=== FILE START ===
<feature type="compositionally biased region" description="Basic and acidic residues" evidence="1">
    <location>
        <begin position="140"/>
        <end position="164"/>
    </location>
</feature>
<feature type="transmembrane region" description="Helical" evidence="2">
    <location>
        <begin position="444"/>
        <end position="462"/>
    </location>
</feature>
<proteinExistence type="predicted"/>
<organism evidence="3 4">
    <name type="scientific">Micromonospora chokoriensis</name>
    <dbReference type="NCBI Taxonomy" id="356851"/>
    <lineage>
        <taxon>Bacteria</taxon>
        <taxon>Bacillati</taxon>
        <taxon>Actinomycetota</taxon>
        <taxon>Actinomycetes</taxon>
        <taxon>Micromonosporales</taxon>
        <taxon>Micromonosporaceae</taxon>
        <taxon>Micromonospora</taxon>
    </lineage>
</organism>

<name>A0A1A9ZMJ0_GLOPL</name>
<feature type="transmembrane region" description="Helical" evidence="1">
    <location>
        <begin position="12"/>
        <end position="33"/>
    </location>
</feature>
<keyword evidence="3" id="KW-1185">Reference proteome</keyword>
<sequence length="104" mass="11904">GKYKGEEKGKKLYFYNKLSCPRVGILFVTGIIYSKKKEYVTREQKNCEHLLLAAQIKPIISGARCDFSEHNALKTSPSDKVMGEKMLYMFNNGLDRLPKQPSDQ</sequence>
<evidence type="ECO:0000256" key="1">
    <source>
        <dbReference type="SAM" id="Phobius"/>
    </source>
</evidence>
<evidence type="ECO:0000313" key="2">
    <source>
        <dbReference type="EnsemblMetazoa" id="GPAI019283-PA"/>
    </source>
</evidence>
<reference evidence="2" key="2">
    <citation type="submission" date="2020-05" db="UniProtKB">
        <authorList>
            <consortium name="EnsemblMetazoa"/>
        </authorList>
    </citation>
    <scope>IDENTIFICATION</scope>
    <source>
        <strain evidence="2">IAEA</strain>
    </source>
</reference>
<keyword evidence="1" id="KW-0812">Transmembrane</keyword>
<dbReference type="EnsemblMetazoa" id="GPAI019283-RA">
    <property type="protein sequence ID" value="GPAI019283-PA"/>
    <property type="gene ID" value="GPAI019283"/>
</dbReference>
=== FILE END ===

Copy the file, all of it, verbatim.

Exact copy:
<feature type="compositionally biased region" description="Basic and acidic residues" evidence="1">
    <location>
        <begin position="140"/>
        <end position="164"/>
    </location>
</feature>
<feature type="transmembrane region" description="Helical" evidence="2">
    <location>
        <begin position="444"/>
        <end position="462"/>
    </location>
</feature>
<proteinExistence type="predicted"/>
<organism evidence="3 4">
    <name type="scientific">Micromonospora chokoriensis</name>
    <dbReference type="NCBI Taxonomy" id="356851"/>
    <lineage>
        <taxon>Bacteria</taxon>
        <taxon>Bacillati</taxon>
        <taxon>Actinomycetota</taxon>
        <taxon>Actinomycetes</taxon>
        <taxon>Micromonosporales</taxon>
        <taxon>Micromonosporaceae</taxon>
        <taxon>Micromonospora</taxon>
    </lineage>
</organism>

<name>A0A1A9ZMJ0_GLOPL</name>
<feature type="transmembrane region" description="Helical" evidence="1">
    <location>
        <begin position="12"/>
        <end position="33"/>
    </location>
</feature>
<keyword evidence="3" id="KW-1185">Reference proteome</keyword>
<sequence length="104" mass="11904">GKYKGEEKGKKLYFYNKLSCPRVGILFVTGIIYSKKKEYVTREQKNCEHLLLAAQIKPIISGARCDFSEHNALKTSPSDKVMGEKMLYMFNNGLDRLPKQPSDQ</sequence>
<evidence type="ECO:0000256" key="1">
    <source>
        <dbReference type="SAM" id="Phobius"/>
    </source>
</evidence>
<evidence type="ECO:0000313" key="2">
    <source>
        <dbReference type="EnsemblMetazoa" id="GPAI019283-PA"/>
    </source>
</evidence>
<reference evidence="2" key="2">
    <citation type="submission" date="2020-05" db="UniProtKB">
        <authorList>
            <consortium name="EnsemblMetazoa"/>
        </authorList>
    </citation>
    <scope>IDENTIFICATION</scope>
    <source>
        <strain evidence="2">IAEA</strain>
    </source>
</reference>
<keyword evidence="1" id="KW-0812">Transmembrane</keyword>
<dbReference type="EnsemblMetazoa" id="GPAI019283-RA">
    <property type="protein sequence ID" value="GPAI019283-PA"/>
    <property type="gene ID" value="GPAI019283"/>
</dbReference>